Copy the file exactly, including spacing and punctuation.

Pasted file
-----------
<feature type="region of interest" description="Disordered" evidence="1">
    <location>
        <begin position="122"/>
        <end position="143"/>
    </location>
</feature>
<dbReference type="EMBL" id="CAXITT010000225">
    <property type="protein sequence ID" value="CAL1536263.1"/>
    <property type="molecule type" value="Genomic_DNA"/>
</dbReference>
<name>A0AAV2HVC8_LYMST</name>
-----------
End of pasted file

<feature type="region of interest" description="Disordered" evidence="1">
    <location>
        <begin position="122"/>
        <end position="143"/>
    </location>
</feature>
<dbReference type="EMBL" id="CAXITT010000225">
    <property type="protein sequence ID" value="CAL1536263.1"/>
    <property type="molecule type" value="Genomic_DNA"/>
</dbReference>
<name>A0AAV2HVC8_LYMST</name>